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DBM cancels P727M PPE contract for overpricing

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DBM Usec. Lloyd Christopher Lao in a May press conference explaining why PPE can be expensive. TV grab from PTV footage

Budget Undersecretary Lloyd Christopher Lao told the Senate finance committee on Monday that the P727-million contract bagged by Ferjan Health Link Philippines, Inc. for the provision of personal protective equipment was canceled on Friday.

The Department of Budget and Management (DBM) junked the contract due to alleged overpricing and delayed delivery of the PPE to the Armed Forces of the Philippines, Lao said.

Likewise, the firm was found to have a stockholder who is the same owner of the sole proprietorship Ferjan Enterprise blacklisted from participating in government procurement of goods and services.

“We checked with the Securities and Exchange Commission, and one stockholder of Ferjan, Inc. is the same owner of Ferjan Enterprise which is a sole proprietorship,” Lao told senators.

“Once we got the data, we reached out to GPPB (Government Procurement Policy Board) for guidance, and we canceled the contract last Friday,” Lao said.

But Lao clarified that the trigger for the cancellation was Ferjan’s delayed delivery and the pricing of the PPE that was significantly higher than those available in the market.

“We considered the delay of delivery and the fact that we can purchase it with a new supplier given the new market prices. We can buy the same number of PPE at a cheaper price,” the DBM official said.

The company’s contract approved on 19 June was for the delivery of 500,000 sets of PPE within 45 days upon the issuance of the purchase order. Each set of PPE would have cost P1,455 for head cover and gown, clean gloves, sterile gloves, apron, coverall and shoe cover.

Lao said no advance payment was made to Ferjan Health Link Philippines, Inc.

In May, Lao, the officer-in-charge of the Procurement Service of the Department of Budget and Management, fielded questions on the reported overpriced procurement by PS-DBM of one million PPE sets for P1.8 billion or P1,800 per PPE set.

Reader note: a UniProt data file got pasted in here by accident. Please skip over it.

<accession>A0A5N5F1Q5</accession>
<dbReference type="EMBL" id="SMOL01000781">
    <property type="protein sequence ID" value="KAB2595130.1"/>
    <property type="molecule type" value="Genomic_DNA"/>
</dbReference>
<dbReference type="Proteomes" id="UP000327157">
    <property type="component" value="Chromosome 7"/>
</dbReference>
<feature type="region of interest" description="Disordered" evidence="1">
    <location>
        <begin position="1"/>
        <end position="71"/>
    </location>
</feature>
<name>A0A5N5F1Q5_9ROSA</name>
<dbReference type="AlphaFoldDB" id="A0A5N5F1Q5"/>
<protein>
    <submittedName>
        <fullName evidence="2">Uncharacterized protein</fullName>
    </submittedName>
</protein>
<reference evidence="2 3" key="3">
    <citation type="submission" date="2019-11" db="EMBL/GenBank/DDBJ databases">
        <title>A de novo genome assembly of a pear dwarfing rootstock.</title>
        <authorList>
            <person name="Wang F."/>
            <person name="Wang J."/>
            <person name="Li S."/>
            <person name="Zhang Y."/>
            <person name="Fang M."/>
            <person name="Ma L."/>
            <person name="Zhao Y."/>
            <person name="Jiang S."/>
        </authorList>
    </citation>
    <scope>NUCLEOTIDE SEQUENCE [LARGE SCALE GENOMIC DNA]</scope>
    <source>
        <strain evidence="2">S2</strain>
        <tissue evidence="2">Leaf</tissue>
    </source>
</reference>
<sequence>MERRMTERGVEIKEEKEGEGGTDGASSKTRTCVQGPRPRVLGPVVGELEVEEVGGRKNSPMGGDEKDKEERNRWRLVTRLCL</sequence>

He said at the time that the most expensive part of the PPE was the coverall at P1,100 per unit, purportedly because it can even stop the transmission of the dreaded Ebola virus.

“This is what we call as, Ebola-level. Ang Ebola-level, it can actually stop even air transmissible viruses. Ano s’ya, it’s lightweight, and it’s non-woven, may heat-sealed, even the sewn portion is covered to make sure na pag nagkaroon tayo ng spill — air or liquid — hindi papasok sa balat or sa clothing ng mga doctor,” Lao said at the time.

“When you go international, lahat sila ito ang sinusuot. There’s only one country that is not wearing this, it’s Korea. Korea has the same item, but not heat-sealed,” Lao added.

He said then that the PS does not procure coveralls from any supplier in South Korea even if they are P200 to P300 cheaper because they are non-heat-sealed coveralls.

Senator Panfilo Lacson chided the planned acquisition of the PPE for allegedly being overpriced. The brouhaha led to the PS-DBM announcing that it will be procuring locally produced heat-sealed coveralls for P850 each from the Confederation of Wearables Exporters of the Philippines.

At the height of the controversy over the alleged overpricing, President Rodrigo Duterte practically exculpated the PS-DBM by saying it did right in purchasing heat-sealed coveralls.

“Do not buy that kind of coverall suit that would place the health workers (at risk), even if there is just an iota of chance na… eh, buhay ‘yan,” Duterte said. “‘Yan ang binili mo? Tama ‘yan, tama ‘yan. Walang problema.”

The President on 25 May said he gave the order to Health Secretary Francisco Duque III to expedite the procurement and to do “what needs to be done.”

“Gusto ko lang malaman ng sambayanang Pilipino na I take full responsibility na utos ko na, ‘dalian mo, wala akong pakialam kung saan ka magkuha, magnakaw ka’ — and I remember saying it — ‘I do not care whether you go on…steal, borrow, or kill a person to get..what needs to be done’,” the President said then.

p/jd

 

 

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